I have been writing about my life online through various platforms since 1999. Thirteen years is a long time to be spilling your guts to invisible faces on the Internet.
One of the first times I remember being really aware of the fact that other people I knew were reading what I was writing was in high school, when I wrote a LJ post about liking a boy from another country. A friend of mine commented, corrected his country of origin, and it dawned on me: anyone could be reading this. The boy I was writing about could be reading it! People might read it and then talk about it –- at school, hanging out, wherever.
Being an average and awful teenage girl, I then began wielding my new sense of power in not-so-nice ways. If I found out that a girl who liked the same boy I liked was reading my LiveJournal, I would then start writing posts that were basically meant to highlight how amazing and perfect for him I was, and to also not-so-subtly insult her.
Was this Internet bullying? I'm not sure, but at the time it seemed like a logical thing to do. I was in charge of my blog, my little, tiny corner of the world, and I could say whatever I wanted, right?
I eventually grew out of this phase and started using blogs as a means to update people on what was going on in my life. This was all well and good for many years –- throughout the rest of college and after I got married. Family members liked having the information at their fingertips, and I liked blabbering on and on about all my thoughts and emotions and feelings.
When I got pregnant, it was a great way to let our family know what was going on. But when I won a contest on a popular family blog, and then my son was born two months early, all of the sudden a lot more people were reading my blog.
It never occurred to me that by blogging to an audience that I was revealing intimate details about my family to people who were mostly strangers –- in fact, it never occurred to me that the details I was revealing were that intimate, since I felt like I had clear boundaries about what I would talk about (colic, happy events, and the city we lived in) and wouldn't (exactly where we lived in the city or super personal details about my relationship with either my husband or son).
I didn't write about tantrums or posting photos of my son screaming –- not because I wanted people to think we were perfect, but because I feel like those experiences are private. My boundaries didn't seem to create a sense of restriction: I received a small number of regular emails from people who were convinced we were exactly the same based on a handful of details I put on a blog.
I had the first inkling of “Maaaybe I should slow down on the blogging about my kid” around the time my son turned one-and-a-half and started looking and acting like more of an actual person. It seemed easier to blog about his random happenings when he was a smushy baby -– babies basically do the same stuff.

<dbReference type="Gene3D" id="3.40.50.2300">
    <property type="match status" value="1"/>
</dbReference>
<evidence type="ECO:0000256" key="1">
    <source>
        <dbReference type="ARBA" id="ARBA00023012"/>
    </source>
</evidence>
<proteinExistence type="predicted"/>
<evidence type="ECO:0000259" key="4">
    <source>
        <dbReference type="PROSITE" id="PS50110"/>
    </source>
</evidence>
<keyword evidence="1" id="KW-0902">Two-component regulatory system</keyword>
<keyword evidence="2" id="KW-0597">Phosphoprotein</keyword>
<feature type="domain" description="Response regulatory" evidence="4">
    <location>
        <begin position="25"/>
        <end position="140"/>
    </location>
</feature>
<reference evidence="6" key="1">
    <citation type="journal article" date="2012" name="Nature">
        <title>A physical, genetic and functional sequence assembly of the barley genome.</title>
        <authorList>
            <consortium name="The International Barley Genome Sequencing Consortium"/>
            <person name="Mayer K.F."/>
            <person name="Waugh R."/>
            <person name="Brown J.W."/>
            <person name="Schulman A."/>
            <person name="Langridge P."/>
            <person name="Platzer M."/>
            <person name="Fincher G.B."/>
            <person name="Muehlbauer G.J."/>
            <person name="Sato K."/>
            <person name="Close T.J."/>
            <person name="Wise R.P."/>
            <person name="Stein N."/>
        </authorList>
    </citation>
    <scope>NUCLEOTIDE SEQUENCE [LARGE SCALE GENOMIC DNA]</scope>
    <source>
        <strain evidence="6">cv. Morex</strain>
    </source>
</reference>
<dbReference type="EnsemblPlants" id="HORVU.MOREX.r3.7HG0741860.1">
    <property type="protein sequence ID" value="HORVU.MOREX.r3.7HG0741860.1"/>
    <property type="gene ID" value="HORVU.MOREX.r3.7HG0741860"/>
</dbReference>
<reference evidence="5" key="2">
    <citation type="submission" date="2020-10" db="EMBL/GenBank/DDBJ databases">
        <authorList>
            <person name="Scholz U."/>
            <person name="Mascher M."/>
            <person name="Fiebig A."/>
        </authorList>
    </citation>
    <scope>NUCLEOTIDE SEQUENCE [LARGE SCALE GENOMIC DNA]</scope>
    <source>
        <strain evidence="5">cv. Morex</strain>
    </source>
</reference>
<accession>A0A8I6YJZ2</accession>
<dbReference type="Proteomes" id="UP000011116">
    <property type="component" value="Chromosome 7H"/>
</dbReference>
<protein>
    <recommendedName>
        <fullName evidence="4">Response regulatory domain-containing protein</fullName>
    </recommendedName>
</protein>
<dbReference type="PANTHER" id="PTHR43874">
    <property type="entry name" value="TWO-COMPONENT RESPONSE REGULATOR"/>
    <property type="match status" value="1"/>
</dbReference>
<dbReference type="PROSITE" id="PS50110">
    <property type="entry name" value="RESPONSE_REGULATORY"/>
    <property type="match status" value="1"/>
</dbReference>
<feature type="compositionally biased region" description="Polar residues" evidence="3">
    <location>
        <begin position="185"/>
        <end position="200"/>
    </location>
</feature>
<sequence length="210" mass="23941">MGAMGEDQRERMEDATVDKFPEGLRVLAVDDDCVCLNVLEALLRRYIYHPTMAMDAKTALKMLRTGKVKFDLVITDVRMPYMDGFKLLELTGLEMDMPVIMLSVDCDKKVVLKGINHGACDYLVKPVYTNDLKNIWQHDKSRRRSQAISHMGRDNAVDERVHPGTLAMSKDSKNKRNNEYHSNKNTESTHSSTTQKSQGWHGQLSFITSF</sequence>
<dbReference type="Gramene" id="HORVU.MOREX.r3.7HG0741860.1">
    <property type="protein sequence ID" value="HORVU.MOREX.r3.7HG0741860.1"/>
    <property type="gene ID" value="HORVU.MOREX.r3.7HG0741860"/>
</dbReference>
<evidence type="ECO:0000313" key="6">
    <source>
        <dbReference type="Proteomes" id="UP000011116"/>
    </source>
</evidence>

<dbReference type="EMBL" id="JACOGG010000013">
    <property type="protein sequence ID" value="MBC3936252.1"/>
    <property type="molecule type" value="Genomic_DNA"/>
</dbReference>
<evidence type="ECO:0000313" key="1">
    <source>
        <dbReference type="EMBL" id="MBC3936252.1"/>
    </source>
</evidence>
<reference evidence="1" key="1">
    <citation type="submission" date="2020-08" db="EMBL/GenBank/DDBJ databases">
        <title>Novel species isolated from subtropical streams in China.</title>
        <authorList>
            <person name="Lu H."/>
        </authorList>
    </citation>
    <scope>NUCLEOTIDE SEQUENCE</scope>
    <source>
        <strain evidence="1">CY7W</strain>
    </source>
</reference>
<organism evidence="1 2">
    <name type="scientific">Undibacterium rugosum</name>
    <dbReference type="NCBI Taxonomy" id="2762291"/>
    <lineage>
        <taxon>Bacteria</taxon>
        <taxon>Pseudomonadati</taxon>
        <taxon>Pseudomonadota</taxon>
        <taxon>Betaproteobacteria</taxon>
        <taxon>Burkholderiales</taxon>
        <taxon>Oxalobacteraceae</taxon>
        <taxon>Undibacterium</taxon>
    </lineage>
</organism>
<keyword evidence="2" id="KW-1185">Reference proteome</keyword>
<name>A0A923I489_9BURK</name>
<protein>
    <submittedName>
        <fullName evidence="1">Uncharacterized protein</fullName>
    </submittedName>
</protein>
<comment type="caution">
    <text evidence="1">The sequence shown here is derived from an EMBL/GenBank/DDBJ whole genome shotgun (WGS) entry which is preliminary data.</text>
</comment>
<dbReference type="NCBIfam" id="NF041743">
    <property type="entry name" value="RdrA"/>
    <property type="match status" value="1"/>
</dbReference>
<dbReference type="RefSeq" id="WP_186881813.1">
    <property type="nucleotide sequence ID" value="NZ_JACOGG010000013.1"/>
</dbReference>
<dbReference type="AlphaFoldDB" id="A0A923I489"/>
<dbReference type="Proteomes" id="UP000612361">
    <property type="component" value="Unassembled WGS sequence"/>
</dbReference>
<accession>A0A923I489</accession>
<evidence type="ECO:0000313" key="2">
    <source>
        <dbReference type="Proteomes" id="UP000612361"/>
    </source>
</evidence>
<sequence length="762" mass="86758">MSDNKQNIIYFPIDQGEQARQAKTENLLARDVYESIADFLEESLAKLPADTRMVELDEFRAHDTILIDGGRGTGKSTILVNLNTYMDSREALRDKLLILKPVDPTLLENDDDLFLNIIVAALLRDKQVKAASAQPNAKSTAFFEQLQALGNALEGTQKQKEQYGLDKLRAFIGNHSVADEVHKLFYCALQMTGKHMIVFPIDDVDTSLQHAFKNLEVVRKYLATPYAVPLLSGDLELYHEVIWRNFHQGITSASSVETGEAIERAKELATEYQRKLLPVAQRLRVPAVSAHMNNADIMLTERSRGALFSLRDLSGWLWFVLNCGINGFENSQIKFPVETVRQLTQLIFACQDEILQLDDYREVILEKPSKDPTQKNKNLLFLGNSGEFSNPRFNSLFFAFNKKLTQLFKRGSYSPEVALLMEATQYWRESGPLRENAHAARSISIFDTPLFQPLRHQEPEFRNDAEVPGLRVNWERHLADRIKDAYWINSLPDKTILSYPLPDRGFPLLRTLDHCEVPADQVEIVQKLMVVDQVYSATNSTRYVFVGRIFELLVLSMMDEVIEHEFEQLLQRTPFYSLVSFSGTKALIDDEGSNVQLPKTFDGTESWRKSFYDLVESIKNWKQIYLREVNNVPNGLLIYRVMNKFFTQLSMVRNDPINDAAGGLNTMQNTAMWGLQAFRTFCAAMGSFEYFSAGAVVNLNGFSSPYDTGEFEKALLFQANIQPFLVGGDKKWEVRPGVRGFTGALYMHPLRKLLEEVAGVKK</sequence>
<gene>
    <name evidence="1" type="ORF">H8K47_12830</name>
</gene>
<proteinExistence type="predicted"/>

He and I also became more mobile as a team around that time –- we were out more often, and I started to feel weird about people possible being able to pinpoint where we were based on a photo or something I said. The more I thought about it, the more I realized that I couldn't continue to comfortably share details from my son's life, and since he and I spend a sizeable portion of time together, I couldn't comfortably share details of my life.
As much as I loved -– and still love –- the community that often comes with blogging, I discovered I was no longer willing to talk about even the good parts of life, like fun trips and experiences and sweet things my son says, or the harder parts, like doctor visits and struggles each of us face every day.
I think it's going to be really interesting to see how this first wave of kids who are blogged about every day come out of it.
For the most part, I think the kids will be fine -– most blogs don't have hundreds of thousands, or millions, of readers each day. I also don't judge or condemn parents who continue to blog about their families and their lives. I assume each parent has consciously thought it through and is comfortable with the level of readership their child or children are regularly exposed to. My own issues with family blogging have nothing to do with online predators (there are plenty of predators offline, too) and everything to do with discovering my own boundaries.
I spend longer than you might realize poring over each article I write for this site, making sure I'm being open without revealing too much, dropping enough information to be relatable but not enough to be exact. Writing about my husband moving out was gigantic for me, as it was the most open I've been online in probably years. But it was awesome: I received so much support, and when my husband subsequently moved back in, there were comments I went back to on that post that made me feel great about it.
I try to always sit back and ask myself what I'm trying to achieve with a particular piece or post. What's the goal? What's the point? How will I feel once this is online? How long will it be there, and will I regret it in a year? Five? 10? What will the Internet even look and act like 10 years from now?
The answers aren't totally known to me, but I'd love to hear what you think.